Today, many future employees enter the company as contractors or contingent workers. That means a solid diversity recruitment strategy should consider holding suppliers accountable for attracting and submitting diverse talent for consideration — even for contractors and freelancers. It should be a part of your Total Talent strategy. Does your diversity recruitment strategy address flexible talent and workforce suppliers?

6) The Recruiting Process:

From recruiter and hiring manager training to sourcing and recruitment marketing, an employer’s talent acquisition strategy and capabilities should align with its diversity and inclusion representation goals. Your point for improvement will always be visible in the candidate funnel. Perhaps certain recruiters are not delivering diverse slates of candidates for consideration, or hiring managers are unfairly, but unconsciously, rejecting diverse candidates for positions. Perhaps your sourcers are looking in the wrong places. Do you have the visibility and knowledge to identify critical links in the diversity recruiting process?

Executing the Diversity Recruiting Strategy

When it comes to developing and executing a strategy, clients can set high expectations if they work with a partner who is a trusted talent advisor. The relationship is consultative, focused on arriving at a solution for measurable D&I improvement. Elements such as training and education, accountability and transparency, clear goals, and a practical governance structure can make all the difference in building a strategy with a lasting influence on the business. At its very foundation, however, your D&I strategy won’t be measured by the amount of activity it entails; it will be judged by its results.

Case in Point: Improving Senior-Level Female Hires by 500 Percent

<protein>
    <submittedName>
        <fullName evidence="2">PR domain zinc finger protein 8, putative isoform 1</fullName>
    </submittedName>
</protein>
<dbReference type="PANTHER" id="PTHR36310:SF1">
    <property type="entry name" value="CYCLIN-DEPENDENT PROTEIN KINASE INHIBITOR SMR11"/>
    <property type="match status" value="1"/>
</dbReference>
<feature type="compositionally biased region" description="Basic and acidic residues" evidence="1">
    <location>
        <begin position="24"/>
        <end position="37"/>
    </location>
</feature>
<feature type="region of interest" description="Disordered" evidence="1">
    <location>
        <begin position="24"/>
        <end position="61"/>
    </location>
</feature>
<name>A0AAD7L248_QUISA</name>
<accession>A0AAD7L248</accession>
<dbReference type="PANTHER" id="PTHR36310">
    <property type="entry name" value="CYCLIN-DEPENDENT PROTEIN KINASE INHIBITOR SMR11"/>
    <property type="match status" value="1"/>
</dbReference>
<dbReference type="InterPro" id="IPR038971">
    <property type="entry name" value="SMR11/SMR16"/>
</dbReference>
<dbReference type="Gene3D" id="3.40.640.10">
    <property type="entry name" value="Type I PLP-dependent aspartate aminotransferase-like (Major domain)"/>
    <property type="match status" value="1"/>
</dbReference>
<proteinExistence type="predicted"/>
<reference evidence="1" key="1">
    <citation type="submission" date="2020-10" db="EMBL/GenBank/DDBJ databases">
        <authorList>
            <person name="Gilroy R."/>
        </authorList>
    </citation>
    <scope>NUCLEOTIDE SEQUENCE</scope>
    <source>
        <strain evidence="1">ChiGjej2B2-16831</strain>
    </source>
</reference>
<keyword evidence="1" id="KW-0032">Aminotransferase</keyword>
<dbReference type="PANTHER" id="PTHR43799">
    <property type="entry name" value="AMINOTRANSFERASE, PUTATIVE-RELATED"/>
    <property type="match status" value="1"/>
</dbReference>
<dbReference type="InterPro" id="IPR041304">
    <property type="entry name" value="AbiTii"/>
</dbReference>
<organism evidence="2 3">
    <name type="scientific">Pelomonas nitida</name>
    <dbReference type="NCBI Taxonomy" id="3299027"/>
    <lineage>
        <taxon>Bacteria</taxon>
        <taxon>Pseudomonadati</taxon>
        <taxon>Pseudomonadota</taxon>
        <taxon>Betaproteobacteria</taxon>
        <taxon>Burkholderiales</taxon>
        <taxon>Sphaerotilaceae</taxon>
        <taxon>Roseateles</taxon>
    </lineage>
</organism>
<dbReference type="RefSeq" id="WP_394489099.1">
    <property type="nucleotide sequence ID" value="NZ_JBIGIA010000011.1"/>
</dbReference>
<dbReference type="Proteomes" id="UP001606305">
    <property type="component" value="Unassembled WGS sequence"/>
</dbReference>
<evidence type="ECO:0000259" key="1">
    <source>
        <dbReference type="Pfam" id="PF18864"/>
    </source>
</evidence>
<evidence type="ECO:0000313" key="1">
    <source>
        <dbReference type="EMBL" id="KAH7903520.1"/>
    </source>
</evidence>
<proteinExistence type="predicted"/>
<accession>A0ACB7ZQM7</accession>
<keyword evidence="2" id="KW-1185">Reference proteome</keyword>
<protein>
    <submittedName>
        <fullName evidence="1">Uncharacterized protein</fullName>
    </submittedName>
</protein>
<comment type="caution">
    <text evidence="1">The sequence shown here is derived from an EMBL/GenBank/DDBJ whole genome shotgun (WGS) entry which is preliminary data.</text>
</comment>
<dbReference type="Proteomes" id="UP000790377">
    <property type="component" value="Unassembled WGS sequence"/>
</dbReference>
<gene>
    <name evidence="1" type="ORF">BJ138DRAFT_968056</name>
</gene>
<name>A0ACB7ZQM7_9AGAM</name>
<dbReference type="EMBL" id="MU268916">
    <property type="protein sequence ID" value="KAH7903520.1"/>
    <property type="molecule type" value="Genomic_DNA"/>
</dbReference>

Recently, a global financial services client turned to Allegis Global Solutions to increase representation rates of black, Latino, and female talent within the senior-level ranks of the organization. Our organization partnered with the client to integrate a dedicated diversity recruitment team into the talent acquisition process.

Included in the effort was a focused diversity sourcer embedded in the client talent acquisition team, use of advanced search tactics and technology, leveraging established networks supported with attendance at diversity recruiting events, a referral program, calendar management, and documented outreach activities. A diversity recruitment dashboard was established to track all activity, adjust the strategy as needed, and quantify impact. The year-over-year results included a:

  • 500% increase in female hires
  • 100% increase in representation of black candidates in the final interview slate for open roles
  • 200% increase in Latino representation at the business interview stage

As this example shows, the right talent partner should have the commitment and knowledge to advise on direction, evolve to address new needs, and take ownership of results, not just activities. For companies that forge the right relationships, the rewards are significant — a workforce advantage in a world of heavy competition and talent scarcity.